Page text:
The Generation Professionals Group is for utility professionals who work in biomass, coal, gas/oil, hydro, natural gas, or nuclear power generation fields. 

Post

ARE SOFT COSTS AND INTERCONNECTION QUEUES EATING UP THE PROFITABILITY OF YOUR RENEWABLE ENERGY PROJECT?

Ruben Arredondo's picture
General Counsel REGIME, LLC

Cybersecurity attorney and SME specializing in FERC and NERC CIP compliance, with over 15 years of experience bridging the intersection between legal, technical, and regulatory challenges....

  • Member since 2021
  • 3 items added with 351 views
  • Nov 23, 2021
  • 172 views

Your access to Member Features is limited.


 
*******There may be ways to dislodge your project from the interconnection queue.**************
 
Renewable energy, and solar energy in particular, are experiencing exponential growth nationally. Solar capacity is expected to more than double over the next five years as interconnection queues from Texas to California to Hawaii fill with solar projects. The U.S. EIA projected wind and solar accounted for 75% of new generation in 2020. Battery energy storage systems (BESS) are rapidly evolving into an increasingly cheap and effective technology frequently paired with 6% of wind and 34% of pending solar projects and the pairing is poised to explode. Despite the rapid growth, not all is rosy. 
 
Interconnection queues and “soft costs” for renewable energy projects (the non-hardware costs associated with going solar, e.g. permitting, financing, installation, etc.) are a growing share of total development costs. Applying for and getting an interconnection agreement — a long, complicated, and expensive process — is a key component of the development of renewable power. Soft costs are driven up when processes and expenses for going solar are slow or inefficient. 
 
Americans for a Clean Energy Grid (ACEG) reported that at the end of 2019, an eye-popping 734 gigawatts of proposed generation were waiting in backlogs, with wind and solar projects making up about 90% of the backlog. ACEG reported these costs have dramatically risen and interconnection charges now make up as much as 50 to 100% of the generation soft costs. With wait times stretching into 3-5 years, and developers expected to burden millions in interconnection and upgrade costs, is it any surprise many developers (some with already negotiated PPAs) pass on costs to customers or drop out of the queue all together?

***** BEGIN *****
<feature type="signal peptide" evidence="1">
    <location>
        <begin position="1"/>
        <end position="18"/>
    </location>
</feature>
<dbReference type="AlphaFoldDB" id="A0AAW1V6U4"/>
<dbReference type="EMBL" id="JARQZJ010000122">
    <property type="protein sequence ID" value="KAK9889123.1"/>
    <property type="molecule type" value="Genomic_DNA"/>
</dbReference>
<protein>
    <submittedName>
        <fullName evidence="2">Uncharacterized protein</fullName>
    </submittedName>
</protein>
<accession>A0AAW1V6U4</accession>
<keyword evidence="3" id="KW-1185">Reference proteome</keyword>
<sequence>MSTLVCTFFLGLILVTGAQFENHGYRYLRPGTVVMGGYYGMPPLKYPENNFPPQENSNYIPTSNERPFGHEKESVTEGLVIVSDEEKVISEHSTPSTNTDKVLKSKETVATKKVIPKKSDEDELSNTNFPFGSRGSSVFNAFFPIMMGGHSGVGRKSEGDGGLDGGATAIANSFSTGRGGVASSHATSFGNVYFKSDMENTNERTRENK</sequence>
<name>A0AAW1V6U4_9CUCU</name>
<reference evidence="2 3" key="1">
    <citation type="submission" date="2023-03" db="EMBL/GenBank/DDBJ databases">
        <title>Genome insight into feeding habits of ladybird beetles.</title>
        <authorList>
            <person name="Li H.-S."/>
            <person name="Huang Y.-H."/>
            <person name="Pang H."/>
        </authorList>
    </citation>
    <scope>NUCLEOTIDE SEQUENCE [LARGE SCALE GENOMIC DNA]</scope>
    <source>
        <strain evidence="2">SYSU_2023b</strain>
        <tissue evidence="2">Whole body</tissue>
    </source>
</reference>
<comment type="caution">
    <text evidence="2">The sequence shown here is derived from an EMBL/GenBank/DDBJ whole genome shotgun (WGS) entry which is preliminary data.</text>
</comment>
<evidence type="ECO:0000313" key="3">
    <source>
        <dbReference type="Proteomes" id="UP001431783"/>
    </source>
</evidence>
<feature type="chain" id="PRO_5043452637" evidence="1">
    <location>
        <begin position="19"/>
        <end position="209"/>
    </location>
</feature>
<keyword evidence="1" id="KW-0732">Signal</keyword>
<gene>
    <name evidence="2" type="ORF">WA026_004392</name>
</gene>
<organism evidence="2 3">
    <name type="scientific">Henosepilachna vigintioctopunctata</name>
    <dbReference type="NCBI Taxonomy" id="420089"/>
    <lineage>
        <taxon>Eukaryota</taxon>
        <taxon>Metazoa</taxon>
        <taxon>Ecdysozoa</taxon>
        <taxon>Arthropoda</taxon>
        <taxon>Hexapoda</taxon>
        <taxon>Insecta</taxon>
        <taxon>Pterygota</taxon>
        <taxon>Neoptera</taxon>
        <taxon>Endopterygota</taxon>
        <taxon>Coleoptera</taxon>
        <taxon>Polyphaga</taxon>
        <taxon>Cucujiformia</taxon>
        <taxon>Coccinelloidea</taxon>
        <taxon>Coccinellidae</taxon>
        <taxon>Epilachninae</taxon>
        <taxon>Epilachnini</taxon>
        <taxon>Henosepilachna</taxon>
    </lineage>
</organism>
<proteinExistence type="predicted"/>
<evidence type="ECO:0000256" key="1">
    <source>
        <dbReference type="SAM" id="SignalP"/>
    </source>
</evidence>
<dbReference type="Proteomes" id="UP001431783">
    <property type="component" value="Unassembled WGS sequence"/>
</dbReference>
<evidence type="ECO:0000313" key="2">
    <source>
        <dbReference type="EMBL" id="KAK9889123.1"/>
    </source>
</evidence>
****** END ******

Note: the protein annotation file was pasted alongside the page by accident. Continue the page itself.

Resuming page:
In some regions FERC is taking two steps to address soft costs and interconnection queues. First, in July, it issued an Advance Notice of Proposed Rulemaking in which the Commission will consider a more holistic transmission planning and cost allocation, developer interconnection processes, and planning the grid of the future resulting in rates that are just and reasonable. Second, in October and jointly with NARUC, it initiated a Joint Task Force on transmission (including queue issues) with the first meeting set for November 10th.
 
But what about in areas where FERC is not active or where wait times are making project abandonment a stark reality? Are developers simply left to accept long interconnection queues and sky-high costs as a simple fact of life---gambling on the future viability of their project? Maybe not. #renewableenergy #electricity #solar #solarenergy #interconnection #FERC #PUC #solarenergy attorney #utilityscalesolar #rooftopsolar #PV
 #cleanenergy

Ruben Arredondo's picture
Thank Ruben for the Post!
Energy Central contributors share their experience and insights for the benefit of other Members (like you). Please show them your appreciation by leaving a comment, 'liking' this post, or following this Member.
More posts from this member
Discussions
Spell checking: Press the CTRL or COMMAND key then click on the underlined misspelled word.

No discussions yet. Start a discussion below.

Get Published - Build a Following

The Energy Central Power Industry Network is based on one core idea - power industry professionals helping each other and advancing the industry by sharing and learning from each other.

If you have an experience or insight to share or have learned something from a conference or seminar, your peers and colleagues on Energy Central want to hear about it. It's also easy to share a link to an article you've liked or an industry resource that you think would be helpful.

                 Learn more about posting on Energy Central »